These methods simply cannot provide the real-time data needed for benchmarking or insights. The gold standard is computer-aided facility management (CAFM) systems and integrated workplace management systems (IWMS) to track and manage space use more efficiently and accurately. These platforms often can be integrated with other facilities or real estate systems. Data integration improves decision-making and allows for comprehensive capital planning.
“Analytics turn data into business insight,” says Williams. “But most universities are not at that point.
“A facility condition assessment (FCA) gives you an estimate of the deferred maintenance you have and allows you to put a master plan together to repair and fund these projects,” he explains. “Your CMMS collects all data on ongoing repairs, preventive maintenance tasks, and some expenditures, like labor, associated with that. So as you’re maintaining your equipment on the preventative maintenance and repair side, you should be updating your FCA so it’s a living document. If you’re increasing the lifecycle of equipment through maintenance, or it’s breaking down sooner than anticipated, that’s important information for making capital funding decisions.”
Data on building usage is also critical, Conrad adds. Tearing down an older, under-utilized building makes sense if you can manage that space better in an existing, newer facility, but often new buildings are desired and built without asking some of the really tough questions about how current space is being used.
“The biggest thing, whether you’re a chief facilities officer or facilities director, is being able to communicate to the C-suite, to the board and to the rest of the campus community about highest and best use of your campus facilities,” says Conrad. “The way you do that, quite frankly, is with data. When you have all the facts you can tell your story effectively”
Achieving, and perhaps surpassing, sustainability goals
JLL research has found that lighting accounts for 31 percent of the energy consumed in a typical college or university classroom building, and HVAC another 28 percent. These are examples of the low-hanging fruit that institutions can target to reduce their carbon footprint and save money.
But students, parents, faculty and alumni expect more.
“It goes back to the holistic approach, looking at the complete portfolio versus looking at one particular service as a commodity,” says Williams. “If you’re only looking at energy usage, you’re missing opportunities.”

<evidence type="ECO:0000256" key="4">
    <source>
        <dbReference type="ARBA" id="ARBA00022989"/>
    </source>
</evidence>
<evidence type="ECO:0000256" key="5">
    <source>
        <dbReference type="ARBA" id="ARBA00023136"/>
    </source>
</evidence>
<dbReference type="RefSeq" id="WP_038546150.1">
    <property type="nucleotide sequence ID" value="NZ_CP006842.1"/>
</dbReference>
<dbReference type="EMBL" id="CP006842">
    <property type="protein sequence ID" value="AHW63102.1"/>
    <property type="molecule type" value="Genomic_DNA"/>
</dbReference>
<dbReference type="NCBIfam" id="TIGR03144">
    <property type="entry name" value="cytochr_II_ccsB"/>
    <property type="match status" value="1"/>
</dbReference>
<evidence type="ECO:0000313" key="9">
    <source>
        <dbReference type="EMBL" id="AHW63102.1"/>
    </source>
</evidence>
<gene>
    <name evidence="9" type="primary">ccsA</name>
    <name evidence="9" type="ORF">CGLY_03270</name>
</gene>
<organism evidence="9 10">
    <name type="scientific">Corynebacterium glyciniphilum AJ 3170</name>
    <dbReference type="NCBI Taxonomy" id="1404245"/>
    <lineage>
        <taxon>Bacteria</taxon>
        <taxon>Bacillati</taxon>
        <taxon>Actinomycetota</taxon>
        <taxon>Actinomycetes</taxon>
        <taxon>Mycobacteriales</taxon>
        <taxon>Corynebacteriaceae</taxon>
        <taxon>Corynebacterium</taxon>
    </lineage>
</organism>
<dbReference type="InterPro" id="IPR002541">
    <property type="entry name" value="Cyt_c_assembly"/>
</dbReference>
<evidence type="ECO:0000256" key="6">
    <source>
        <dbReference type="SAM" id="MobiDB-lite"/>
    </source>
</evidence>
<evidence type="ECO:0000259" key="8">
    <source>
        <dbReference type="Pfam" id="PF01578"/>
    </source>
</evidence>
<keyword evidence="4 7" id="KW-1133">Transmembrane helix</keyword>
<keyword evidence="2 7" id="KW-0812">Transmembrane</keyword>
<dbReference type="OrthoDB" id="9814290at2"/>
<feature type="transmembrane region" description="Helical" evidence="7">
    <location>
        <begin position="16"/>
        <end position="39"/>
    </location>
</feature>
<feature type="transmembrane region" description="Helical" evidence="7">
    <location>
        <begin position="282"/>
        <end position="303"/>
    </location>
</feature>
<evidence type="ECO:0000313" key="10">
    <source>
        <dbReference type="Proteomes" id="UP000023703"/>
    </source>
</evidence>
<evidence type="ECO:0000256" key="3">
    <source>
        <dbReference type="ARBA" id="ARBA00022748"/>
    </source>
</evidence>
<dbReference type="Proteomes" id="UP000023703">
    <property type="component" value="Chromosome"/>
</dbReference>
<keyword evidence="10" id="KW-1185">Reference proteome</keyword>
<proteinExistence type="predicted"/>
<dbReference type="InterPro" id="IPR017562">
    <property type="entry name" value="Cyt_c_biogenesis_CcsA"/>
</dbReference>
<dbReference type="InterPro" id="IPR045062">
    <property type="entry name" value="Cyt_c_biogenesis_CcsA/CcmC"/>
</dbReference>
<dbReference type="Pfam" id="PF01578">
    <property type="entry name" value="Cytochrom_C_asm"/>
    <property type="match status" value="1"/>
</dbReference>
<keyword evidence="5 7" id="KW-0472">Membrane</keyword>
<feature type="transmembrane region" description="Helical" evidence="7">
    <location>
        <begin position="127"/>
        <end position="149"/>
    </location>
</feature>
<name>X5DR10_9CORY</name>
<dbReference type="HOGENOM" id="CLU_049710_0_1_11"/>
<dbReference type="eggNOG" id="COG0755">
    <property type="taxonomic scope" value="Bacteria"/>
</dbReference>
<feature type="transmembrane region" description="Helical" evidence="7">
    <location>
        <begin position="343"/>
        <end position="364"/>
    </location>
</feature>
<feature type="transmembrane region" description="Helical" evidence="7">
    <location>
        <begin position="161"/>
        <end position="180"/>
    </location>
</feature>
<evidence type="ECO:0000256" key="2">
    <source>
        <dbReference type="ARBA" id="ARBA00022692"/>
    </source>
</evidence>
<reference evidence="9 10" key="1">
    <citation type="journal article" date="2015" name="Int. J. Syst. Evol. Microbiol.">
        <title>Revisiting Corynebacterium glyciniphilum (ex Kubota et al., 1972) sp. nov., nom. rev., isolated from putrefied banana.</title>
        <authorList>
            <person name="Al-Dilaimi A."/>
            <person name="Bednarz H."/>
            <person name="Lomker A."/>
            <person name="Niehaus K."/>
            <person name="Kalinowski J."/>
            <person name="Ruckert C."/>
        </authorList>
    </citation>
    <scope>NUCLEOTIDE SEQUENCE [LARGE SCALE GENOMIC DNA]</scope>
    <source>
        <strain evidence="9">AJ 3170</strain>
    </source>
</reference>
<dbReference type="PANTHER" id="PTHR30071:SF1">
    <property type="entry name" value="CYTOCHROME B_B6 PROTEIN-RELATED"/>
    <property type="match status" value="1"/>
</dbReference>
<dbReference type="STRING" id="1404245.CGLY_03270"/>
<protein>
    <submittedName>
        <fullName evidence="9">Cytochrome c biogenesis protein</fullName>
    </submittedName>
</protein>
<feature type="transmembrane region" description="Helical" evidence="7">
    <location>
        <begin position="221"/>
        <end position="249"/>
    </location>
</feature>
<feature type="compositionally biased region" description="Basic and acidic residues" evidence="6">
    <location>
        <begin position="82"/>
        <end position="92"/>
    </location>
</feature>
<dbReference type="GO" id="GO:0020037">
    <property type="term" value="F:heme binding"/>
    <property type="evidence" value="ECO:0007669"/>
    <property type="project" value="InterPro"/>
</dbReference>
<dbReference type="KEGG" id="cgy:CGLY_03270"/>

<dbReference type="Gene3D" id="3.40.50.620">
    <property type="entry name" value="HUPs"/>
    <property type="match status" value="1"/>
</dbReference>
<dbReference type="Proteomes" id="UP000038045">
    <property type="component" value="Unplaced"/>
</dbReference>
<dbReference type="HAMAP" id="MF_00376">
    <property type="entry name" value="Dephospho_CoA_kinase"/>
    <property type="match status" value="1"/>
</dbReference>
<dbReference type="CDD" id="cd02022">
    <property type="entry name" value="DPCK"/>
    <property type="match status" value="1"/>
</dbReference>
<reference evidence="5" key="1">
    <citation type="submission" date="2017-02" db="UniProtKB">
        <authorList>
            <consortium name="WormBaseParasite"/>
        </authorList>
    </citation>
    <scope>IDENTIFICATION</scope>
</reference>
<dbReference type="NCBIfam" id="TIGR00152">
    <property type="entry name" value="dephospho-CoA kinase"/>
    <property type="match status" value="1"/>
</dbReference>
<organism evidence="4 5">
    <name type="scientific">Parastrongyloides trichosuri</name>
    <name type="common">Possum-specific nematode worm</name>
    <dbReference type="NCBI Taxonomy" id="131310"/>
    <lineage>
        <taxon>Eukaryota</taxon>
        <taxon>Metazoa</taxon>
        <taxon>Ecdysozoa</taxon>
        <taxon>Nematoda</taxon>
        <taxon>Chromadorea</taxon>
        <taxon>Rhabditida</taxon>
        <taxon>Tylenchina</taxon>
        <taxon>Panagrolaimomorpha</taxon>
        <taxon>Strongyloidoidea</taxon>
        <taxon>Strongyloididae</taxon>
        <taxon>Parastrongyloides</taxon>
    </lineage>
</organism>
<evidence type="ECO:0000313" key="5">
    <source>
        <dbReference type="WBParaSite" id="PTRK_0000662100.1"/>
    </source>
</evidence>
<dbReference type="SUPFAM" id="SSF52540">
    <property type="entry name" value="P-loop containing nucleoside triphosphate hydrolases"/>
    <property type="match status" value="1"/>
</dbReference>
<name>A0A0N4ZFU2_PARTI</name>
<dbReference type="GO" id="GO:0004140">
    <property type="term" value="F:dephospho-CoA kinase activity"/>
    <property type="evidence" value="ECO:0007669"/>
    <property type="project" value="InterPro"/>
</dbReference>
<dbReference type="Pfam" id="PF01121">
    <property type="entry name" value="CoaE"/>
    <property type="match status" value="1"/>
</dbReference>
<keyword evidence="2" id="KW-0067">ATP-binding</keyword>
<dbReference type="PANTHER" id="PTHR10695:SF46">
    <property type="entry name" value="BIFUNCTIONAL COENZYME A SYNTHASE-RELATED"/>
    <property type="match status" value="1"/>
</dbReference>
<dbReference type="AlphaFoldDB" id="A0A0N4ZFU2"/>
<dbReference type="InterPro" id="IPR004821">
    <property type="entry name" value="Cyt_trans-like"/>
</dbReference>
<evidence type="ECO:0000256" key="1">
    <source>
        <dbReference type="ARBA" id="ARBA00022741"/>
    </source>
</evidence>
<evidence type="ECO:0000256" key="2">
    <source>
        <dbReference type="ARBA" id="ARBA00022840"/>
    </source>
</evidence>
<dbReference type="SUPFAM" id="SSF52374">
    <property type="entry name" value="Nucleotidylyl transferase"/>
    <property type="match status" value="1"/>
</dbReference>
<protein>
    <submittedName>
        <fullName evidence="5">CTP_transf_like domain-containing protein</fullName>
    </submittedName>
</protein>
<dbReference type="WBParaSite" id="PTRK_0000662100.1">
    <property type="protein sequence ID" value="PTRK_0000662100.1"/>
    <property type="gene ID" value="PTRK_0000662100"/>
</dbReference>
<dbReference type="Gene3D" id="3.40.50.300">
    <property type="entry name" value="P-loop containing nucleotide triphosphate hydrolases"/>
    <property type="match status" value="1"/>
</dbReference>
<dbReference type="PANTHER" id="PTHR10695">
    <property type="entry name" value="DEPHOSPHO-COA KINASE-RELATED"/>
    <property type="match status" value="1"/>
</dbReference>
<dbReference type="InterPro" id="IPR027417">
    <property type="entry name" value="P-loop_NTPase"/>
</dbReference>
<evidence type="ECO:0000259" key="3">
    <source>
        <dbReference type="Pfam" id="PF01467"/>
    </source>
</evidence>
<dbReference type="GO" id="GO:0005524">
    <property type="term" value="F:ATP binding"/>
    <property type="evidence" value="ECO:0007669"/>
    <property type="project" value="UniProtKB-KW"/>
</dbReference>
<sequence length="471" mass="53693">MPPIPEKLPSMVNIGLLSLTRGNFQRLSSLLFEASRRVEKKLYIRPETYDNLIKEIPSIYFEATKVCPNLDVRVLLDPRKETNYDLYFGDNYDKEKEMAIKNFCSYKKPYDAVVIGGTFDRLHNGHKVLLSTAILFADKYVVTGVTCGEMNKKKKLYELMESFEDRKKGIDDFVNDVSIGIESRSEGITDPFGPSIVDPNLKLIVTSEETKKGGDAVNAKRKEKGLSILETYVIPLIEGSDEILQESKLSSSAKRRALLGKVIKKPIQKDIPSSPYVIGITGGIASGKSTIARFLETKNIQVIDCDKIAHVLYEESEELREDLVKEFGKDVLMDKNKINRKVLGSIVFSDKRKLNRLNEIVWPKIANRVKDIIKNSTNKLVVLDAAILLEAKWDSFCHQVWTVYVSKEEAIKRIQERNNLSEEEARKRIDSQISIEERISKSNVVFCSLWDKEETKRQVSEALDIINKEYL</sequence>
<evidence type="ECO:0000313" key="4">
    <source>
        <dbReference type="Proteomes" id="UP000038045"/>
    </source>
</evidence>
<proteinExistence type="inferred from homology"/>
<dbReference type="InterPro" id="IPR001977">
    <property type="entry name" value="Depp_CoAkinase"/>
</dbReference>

JLL worked with a university that wanted to replace the power from a coal-fired power plant with electricity. But after reviewing all the data, JLL advised using a co-generation system including natural gas to create steam, because it can heat buildings and power turbines to generate electricity. That co-gen system is a more reliable and sustainable power source and now creates enough electricity to allow the campus to go off the grid every winter when demand is low.
“There’s a really negative connotation to natural gas right now in the United States,” Conrad explains. “So we focused on helping the university communicate to the students and faculty about how the co-gen system is cleaner than coal and a good long-term solution. Our approach at JLL is to use electricity, natural gas, fuel oil and water in the most efficient ways possible, not necessarily to get rid of one, because that’s not always the most sustainable solution.”
JLL also encourages renewable energy partnerships between institutions and energy providers, like the one between Duquesne University and Clearway Energy. Conrad advised a college that worked with its local electric company to build a microgrid and install solar batteries, allowing it to go off the main grid for much of the day. These kinds of partnerships can save money, create long-term revenue streams for the college and improve sustainability in the entire community.
Improving recruitment and retention
Research has shown that students rank facilities high in their considerations when choosing an institution. In an era of ever-increasing competition for enrollment, every detail of the campus experience becomes more important.
Students’ need for increased connectivity and personalization is driving change in the ways that residence halls, classrooms and gathering spaces are designed and managed. So too is their expectation of variety in the spaces where they learn and socialize. These trends are changing how professors teach. Faculty and staff need workplaces that foster innovation and collaboration.
“No one knows how much revenue colleges and universities are losing due to poor facilities,” Williams states, referring to prospective students who strike schools from their lists, enrolled students who transfer, and the resulting reputational damage from both. “I don’t know how to put a number on that. But it is definitely occurring when the condition of a university has declined.”
Integrated facilities management offers solutions.
“For at least the last 20 years, colleges and universities have looked to facilities as one of the areas to cut,” says Conrad. “At many places there are no cuts left to be made. Higher ed leadership needs to think differently about their facilities. It’s the only way forward.”